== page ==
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Research subject’s death prompts Johns Hopkins probe

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BALTIMORE — In another blow to human medical studies at Johns Hopkins University, a faculty member in India is being investigated for possible violations of the school's policies on research involving human subjects.

The investigation announced Monday comes a month following the death of a lab worker who was taking part in an asthma study at Hopkins' Bayview Medical Center, which is part of the university's medical school.

The Office for Human Research Protections, a division of the Department of Health and Human Services, temporarily shut down nearly all of Hopkins' federally funded research on human subjects because of the death.

In 1999 and 2000, the professor conducted a clinical trial of an experimental anticancer drug.

The researcher, whose name was not released, did not receive a Hopkins review board's approval for the study.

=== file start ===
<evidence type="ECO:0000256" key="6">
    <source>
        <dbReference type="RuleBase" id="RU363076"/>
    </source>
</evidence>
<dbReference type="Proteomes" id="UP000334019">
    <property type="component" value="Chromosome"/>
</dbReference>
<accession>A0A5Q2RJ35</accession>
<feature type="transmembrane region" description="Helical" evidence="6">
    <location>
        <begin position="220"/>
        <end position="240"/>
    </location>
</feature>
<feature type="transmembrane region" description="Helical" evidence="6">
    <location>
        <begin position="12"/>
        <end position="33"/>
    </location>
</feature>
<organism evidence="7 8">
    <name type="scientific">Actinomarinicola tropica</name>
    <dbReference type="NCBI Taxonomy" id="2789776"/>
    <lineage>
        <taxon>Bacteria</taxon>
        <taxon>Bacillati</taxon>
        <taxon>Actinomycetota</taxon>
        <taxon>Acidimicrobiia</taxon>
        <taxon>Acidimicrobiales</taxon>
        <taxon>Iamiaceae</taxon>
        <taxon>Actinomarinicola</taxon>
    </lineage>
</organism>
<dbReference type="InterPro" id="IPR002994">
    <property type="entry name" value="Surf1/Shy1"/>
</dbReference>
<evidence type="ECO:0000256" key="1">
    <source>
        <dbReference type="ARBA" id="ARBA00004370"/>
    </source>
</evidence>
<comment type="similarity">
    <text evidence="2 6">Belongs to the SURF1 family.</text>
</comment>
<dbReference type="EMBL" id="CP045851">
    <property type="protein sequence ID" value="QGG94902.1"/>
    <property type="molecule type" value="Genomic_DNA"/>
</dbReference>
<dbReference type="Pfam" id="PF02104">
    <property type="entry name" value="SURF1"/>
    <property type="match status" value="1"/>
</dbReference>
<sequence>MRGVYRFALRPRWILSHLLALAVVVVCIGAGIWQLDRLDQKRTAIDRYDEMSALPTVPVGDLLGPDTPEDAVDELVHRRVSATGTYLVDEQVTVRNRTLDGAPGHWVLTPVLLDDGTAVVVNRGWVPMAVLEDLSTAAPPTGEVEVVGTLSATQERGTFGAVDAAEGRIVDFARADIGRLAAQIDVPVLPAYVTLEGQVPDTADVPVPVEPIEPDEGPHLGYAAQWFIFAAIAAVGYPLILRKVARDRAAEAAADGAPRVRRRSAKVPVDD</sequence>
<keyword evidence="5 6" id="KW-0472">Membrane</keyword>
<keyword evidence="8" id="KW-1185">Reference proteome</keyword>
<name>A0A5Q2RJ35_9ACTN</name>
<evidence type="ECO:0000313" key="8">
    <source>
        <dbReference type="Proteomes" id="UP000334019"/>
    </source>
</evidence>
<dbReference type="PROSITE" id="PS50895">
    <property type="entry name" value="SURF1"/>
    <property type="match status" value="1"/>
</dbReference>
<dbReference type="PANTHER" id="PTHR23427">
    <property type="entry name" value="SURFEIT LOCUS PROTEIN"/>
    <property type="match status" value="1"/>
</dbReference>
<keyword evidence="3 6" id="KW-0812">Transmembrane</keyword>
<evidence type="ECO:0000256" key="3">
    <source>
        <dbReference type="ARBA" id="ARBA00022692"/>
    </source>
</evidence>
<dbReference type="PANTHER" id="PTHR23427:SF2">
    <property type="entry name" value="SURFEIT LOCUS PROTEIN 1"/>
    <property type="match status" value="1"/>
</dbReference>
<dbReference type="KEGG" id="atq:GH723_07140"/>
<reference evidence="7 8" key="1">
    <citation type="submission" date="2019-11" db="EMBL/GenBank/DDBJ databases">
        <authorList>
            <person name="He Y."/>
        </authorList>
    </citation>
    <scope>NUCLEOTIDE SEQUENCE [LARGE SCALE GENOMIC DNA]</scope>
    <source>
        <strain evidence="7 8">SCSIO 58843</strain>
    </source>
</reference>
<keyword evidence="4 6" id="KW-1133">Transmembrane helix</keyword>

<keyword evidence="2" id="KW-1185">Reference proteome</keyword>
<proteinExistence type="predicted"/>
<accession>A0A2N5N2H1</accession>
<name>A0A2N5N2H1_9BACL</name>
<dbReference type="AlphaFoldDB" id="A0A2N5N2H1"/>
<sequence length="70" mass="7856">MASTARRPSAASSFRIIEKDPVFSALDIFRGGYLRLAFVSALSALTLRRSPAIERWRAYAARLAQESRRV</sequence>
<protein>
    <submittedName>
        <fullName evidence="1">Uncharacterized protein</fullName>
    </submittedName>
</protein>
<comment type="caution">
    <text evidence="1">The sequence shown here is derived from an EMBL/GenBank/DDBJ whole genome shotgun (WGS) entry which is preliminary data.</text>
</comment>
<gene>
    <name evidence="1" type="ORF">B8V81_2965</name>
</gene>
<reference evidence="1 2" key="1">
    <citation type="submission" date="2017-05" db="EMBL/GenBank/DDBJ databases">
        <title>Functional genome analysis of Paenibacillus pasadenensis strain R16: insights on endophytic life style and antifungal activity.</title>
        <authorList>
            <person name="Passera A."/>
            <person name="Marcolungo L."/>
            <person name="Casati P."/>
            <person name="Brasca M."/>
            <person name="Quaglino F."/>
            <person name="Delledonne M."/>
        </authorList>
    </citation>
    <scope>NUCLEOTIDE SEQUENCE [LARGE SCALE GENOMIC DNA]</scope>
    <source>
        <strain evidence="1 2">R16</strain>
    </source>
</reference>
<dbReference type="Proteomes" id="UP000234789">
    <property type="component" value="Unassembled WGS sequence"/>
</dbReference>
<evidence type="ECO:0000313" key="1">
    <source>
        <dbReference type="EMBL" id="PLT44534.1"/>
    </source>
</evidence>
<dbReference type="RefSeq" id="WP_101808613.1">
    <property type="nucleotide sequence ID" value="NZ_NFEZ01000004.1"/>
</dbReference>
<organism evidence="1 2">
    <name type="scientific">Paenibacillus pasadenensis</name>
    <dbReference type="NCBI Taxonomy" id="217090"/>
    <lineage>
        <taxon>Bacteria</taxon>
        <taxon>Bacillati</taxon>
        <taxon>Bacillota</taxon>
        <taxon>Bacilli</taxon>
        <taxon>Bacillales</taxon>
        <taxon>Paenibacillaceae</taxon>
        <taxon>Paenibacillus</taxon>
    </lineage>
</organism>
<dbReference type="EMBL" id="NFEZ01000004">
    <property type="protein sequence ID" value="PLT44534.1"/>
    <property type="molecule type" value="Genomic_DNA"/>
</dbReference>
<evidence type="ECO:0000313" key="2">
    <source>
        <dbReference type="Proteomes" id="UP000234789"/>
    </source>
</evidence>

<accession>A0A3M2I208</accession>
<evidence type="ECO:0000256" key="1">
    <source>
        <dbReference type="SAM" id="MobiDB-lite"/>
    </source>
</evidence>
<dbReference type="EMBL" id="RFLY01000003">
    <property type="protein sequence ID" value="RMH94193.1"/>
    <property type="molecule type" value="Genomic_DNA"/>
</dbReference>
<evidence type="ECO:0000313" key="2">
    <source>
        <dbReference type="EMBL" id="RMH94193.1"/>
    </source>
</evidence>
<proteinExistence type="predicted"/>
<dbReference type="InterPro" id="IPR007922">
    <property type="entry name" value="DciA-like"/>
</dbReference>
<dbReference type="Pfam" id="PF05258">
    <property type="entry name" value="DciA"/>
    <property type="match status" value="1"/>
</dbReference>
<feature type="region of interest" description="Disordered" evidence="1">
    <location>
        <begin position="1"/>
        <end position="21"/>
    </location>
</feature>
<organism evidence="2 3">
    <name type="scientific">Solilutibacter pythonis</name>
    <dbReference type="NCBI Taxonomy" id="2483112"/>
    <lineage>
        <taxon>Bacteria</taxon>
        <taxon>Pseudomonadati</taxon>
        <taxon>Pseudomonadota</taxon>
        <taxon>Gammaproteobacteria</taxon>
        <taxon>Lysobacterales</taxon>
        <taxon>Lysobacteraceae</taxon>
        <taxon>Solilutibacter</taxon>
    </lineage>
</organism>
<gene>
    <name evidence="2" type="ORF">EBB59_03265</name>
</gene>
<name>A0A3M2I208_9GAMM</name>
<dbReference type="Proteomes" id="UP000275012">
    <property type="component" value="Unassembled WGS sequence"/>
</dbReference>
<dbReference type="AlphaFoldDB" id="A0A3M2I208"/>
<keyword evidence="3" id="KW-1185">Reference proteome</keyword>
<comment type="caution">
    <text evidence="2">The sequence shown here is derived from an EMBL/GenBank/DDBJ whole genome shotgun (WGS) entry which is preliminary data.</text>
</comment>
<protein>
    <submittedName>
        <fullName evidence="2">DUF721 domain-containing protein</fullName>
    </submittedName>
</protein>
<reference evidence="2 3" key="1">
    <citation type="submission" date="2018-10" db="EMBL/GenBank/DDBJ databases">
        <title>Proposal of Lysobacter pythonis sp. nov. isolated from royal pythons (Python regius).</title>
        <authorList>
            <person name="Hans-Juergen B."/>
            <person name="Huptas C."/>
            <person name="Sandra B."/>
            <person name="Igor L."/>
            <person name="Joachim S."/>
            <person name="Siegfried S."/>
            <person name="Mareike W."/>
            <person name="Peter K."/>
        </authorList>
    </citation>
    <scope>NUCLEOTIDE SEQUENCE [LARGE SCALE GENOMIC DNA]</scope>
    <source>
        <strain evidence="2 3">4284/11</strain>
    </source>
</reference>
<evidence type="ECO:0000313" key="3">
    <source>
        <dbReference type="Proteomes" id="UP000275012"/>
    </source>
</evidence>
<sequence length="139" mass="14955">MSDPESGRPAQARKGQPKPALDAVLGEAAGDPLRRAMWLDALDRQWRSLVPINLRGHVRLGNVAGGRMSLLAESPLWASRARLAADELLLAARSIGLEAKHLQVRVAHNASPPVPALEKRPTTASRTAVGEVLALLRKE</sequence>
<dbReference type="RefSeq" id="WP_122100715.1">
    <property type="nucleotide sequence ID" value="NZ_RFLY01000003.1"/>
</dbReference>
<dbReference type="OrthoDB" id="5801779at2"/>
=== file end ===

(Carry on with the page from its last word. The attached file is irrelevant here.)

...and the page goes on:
Hopkins spokesman Dennis O'Shea would not say how many people participated in the study at the Regional Cancer Centre in Kerala, India, or identify the drug used. The university said it did not know who paid for the project.

The university said Indian media reports cited concerns by doctors at the cancer center about the study. The doctors reportedly questioned whether the researchers received proper permission from patients, whether surgery or other treatments were delayed, and whether the drug had been screened for toxicity.

The researcher was ordered to stop working on it, the university said.

Estelle Fishbein, Hopkins' vice president and general counsel informed the Office for Human Research Protections.

"Please let me emphasize that we are not aware of any information that would lead us to believe that the university was either aware of, or otherwise condoned, any possible misconduct."

On the Net:

The Johns Hopkins University: www.jhu.edu

Regional Cancer Centre in Kerala, India: rcctvm.org/index.htm